Our van is called Benny. It’s a Spanish-built Benimar Mileo 201, made specifically for the UK market. It is right hand drive with the habitation door on the left, which has caused confusion as we’ve been travelling Europe, particularly when in northern Norway as they rarely see British vans. We visited the Peterborough and Birmingham shows as we researched what we hoped for and what was available. We had a long wish-list; a fixed transverse bed, a large garage for our bikes (rather than a carrier on the back) and other outdoor gear, reasonable worktop space, good storage, solar panels, all in a van under 6m long and 3.5t. We were new to driving such vehicles and, with Europe driving on the right, we wanted it kept simple. A smaller van offered more accessibility to the remote, quiet places we craved, and is cheaper for tolls roads and ferries, as we planned to spend time in Norway. The Mileo 201 ticked all our boxes.
We ordered and bought our van from new, partly because this particular model suited our needs so well and wasn’t then available second-hand, and also as novices we didn’t know what pitfalls to look out for in purchasing older vans, and were attracted to having a two year Europe-wide breakdown and full warranty cover. We love skiing and wished to take the van into the mountains, so being newer it was well insulated and set-up for that environment. We had an awning, an additional leisure battery and a few USB ports added in the factory before our exciting collection day.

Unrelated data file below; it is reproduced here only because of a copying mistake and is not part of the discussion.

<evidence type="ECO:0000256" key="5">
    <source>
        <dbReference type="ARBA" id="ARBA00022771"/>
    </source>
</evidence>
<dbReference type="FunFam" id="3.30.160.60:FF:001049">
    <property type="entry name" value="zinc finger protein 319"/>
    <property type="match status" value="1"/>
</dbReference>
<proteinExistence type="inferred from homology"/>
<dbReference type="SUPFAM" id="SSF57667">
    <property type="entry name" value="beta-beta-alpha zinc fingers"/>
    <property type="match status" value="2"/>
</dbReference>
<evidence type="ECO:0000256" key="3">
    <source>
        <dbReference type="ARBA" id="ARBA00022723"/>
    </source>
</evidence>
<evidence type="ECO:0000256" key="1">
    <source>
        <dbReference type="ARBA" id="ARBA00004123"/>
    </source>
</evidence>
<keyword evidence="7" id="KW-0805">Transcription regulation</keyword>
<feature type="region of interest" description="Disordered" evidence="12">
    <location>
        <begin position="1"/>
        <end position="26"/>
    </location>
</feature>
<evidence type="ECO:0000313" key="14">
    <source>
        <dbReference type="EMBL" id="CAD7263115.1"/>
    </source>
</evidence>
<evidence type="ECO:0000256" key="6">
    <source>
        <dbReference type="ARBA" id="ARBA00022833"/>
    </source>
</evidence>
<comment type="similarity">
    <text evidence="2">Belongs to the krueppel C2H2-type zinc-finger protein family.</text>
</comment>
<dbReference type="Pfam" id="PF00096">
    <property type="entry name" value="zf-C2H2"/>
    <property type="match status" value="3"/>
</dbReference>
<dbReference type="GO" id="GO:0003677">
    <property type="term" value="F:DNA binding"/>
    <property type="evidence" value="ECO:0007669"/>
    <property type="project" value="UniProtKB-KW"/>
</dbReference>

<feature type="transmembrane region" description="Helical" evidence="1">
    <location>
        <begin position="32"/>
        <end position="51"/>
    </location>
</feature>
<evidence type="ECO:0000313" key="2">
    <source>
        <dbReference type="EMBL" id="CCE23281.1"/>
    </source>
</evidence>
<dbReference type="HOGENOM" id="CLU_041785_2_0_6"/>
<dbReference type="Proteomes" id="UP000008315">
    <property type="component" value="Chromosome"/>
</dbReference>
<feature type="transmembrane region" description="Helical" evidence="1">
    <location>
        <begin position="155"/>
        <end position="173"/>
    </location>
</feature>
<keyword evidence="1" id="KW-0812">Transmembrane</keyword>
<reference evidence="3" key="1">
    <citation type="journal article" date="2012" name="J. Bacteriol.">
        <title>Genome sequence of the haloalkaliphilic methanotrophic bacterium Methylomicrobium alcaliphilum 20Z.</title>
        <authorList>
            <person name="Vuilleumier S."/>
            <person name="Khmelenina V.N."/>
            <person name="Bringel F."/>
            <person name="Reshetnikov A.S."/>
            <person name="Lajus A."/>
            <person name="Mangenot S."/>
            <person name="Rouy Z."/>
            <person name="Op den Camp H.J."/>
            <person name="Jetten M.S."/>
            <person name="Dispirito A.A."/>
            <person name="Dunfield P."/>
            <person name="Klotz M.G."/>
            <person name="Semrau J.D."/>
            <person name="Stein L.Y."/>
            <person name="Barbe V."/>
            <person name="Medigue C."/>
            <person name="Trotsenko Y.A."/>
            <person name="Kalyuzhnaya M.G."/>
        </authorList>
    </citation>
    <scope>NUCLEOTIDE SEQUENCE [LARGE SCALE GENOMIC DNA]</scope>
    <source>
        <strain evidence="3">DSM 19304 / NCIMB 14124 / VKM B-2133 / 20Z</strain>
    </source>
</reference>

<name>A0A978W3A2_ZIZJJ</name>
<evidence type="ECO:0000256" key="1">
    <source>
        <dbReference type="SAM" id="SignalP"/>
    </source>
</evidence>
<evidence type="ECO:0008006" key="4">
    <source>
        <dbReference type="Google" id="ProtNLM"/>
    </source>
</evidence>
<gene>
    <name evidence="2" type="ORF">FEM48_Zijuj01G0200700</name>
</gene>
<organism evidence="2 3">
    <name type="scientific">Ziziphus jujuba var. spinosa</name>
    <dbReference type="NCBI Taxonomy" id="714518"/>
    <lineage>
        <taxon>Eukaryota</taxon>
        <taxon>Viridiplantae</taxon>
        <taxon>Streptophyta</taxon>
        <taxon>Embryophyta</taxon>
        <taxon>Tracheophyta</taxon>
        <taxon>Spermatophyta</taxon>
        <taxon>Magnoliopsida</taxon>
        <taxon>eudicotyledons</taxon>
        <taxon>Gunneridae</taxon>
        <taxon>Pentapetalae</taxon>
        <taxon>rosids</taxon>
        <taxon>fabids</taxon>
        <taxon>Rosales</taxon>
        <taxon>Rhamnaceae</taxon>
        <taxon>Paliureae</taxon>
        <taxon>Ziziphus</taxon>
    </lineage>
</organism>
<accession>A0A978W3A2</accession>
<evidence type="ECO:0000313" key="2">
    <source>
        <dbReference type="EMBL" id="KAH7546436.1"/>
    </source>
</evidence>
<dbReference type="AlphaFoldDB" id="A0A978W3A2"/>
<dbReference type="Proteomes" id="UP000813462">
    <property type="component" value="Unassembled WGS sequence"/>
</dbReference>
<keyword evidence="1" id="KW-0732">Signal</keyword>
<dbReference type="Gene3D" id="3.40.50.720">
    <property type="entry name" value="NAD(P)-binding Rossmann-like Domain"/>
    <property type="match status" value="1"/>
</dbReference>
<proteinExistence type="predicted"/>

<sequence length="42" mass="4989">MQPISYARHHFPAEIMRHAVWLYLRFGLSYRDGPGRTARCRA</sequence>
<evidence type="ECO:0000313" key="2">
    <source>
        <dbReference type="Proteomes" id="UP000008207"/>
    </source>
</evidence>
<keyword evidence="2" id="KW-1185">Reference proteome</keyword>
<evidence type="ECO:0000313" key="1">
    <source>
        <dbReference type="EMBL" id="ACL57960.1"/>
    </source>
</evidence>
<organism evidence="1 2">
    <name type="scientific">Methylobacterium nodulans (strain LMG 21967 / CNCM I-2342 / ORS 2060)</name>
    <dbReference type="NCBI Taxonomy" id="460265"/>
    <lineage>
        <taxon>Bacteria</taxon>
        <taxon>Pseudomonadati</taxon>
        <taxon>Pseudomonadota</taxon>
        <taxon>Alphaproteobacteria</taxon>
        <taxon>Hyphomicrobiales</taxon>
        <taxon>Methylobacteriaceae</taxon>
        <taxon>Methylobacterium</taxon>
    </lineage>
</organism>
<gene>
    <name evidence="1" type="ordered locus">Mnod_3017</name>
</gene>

5. Where is the best place you have ever been and why?
So many places stand out in our memory – cycling to Mont. St. Michel, climbing Dune du Pilat, exploring the streets of San Sebastian, chilling on Portugal’s beaches, spectacular Seville, the pueblo blancos of hilly southern Spain, the orange groves around Simat De La Valldigna, the stunningly rugged Costa Brava coastline, ethereal Avignon, exploring the many vineyards around Chateauneuf-du-Pape, skiing in the Alps, the tulips of Emmeloord; the majestic roads and fjords of Norway; the serenity of Sweden’s lakes. ‘Best’ covers such a range of overlapping and competing ideals, influenced by weather, culture, wildlife, landscape, activity, downtime and mood, and each category holds a different favourite place.